Charitable arts and humanities organisations, such as the Bishopsgate Institute in London, further education colleges, auction houses, such as Christies, and many public galleries and museums offer courses exploring art history in varying depth and scope. What distinguishes the Courtauld’s programmes is that they are orchestrated by people engaged in researching and teaching art history and related to the institute’s art collection, exhibitions and artistic facilities. They draw upon a wide context of artistic endeavour, which other institutions are not always able to do.

One could, with a bit of ingenuity, learn from the public programmes as much as one does in art history degree standard courses, possibly more economically and with more flexibility of timing. Not everyone has the money and time to acquire that piece of paper. Perhaps degrees are over valued and life-long learning, within  less formal contexts, is undervalued. If you thirst to learn more about visual culture you will appreciate what the public programmes at the institute, and surely others elsewhere in the world, have to offer. Your senses are likely to be touched with visual and intellectual pleasure, though I won’t dare to guarantee this for fear of being accused of zealotry.


For more information about the educational programmes at the Courtauld Institute of Art and the Gallery, please visit This site has an illuminating and detailed introduction to the history of the Courtauld Institute.

The Institute’s founders wanted to improve understanding of visual arts in Great Britain through academic research and formal study. But as the Institute explains, this was contrary to a ‘deep seated insular conviction that the arts were the playthings of the rich and not a suitable subject for a university education.’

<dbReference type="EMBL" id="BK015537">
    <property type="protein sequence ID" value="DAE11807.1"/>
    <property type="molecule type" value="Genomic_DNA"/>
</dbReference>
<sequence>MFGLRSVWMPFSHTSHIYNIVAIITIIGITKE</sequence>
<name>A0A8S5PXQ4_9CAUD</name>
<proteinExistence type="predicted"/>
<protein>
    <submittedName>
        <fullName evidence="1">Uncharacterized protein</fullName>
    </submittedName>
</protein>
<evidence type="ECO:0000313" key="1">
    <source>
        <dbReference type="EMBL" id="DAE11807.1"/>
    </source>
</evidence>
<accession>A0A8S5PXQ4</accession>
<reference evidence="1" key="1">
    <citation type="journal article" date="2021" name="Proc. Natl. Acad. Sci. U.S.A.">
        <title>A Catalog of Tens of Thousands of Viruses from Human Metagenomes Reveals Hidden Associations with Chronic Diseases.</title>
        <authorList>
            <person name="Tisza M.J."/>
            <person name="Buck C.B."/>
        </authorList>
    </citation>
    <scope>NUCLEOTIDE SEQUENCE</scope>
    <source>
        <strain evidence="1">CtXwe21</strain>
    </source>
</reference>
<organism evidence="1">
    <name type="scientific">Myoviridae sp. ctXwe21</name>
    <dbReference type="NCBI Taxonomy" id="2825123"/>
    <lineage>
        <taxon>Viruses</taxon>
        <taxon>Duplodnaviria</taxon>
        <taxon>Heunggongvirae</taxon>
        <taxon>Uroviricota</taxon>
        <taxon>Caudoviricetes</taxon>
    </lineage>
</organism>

Yet the founders, diplomat and politician Viscount Lee of Fareham, Samuel Courtauld and art historian Sir Robert Wit, persevered. Courtauld, of the textile business family, was the major financial backer. He loved paintings and wrote poems about them. He bought French Impressionist paintings. He leased his house in Portman Square, together with his art collection, so that it could be the new Institute until permanent accommodation was found. Sir Robert Witt and Viscount Lee (who donated Chequers, his country house, to the nation as a retreat for those serving as the prime minister) also donated collections of paintings and drawings. The Institute was established in 1932. The notorious Anthony Blunt was once a director.

The gallery features a collection of paintings, drawings, sculpture and decorative arts from periods ranging from the Renaissance to the present day. The collection of Impressionist and Post-Impressionist paintings is especially impressive.

The photograph shows the exterior of the The Courtauld Gallery and Institute, seen form the courtyard of Somerset House, part of which becomes an ice rink in the winter months. © Marco Beck Peccoz, courtesy of the Courtauld Institute. 

This article first appeared in Cassone: The International Online Arts Magazine of Art and Art Books in the January 2015 issue.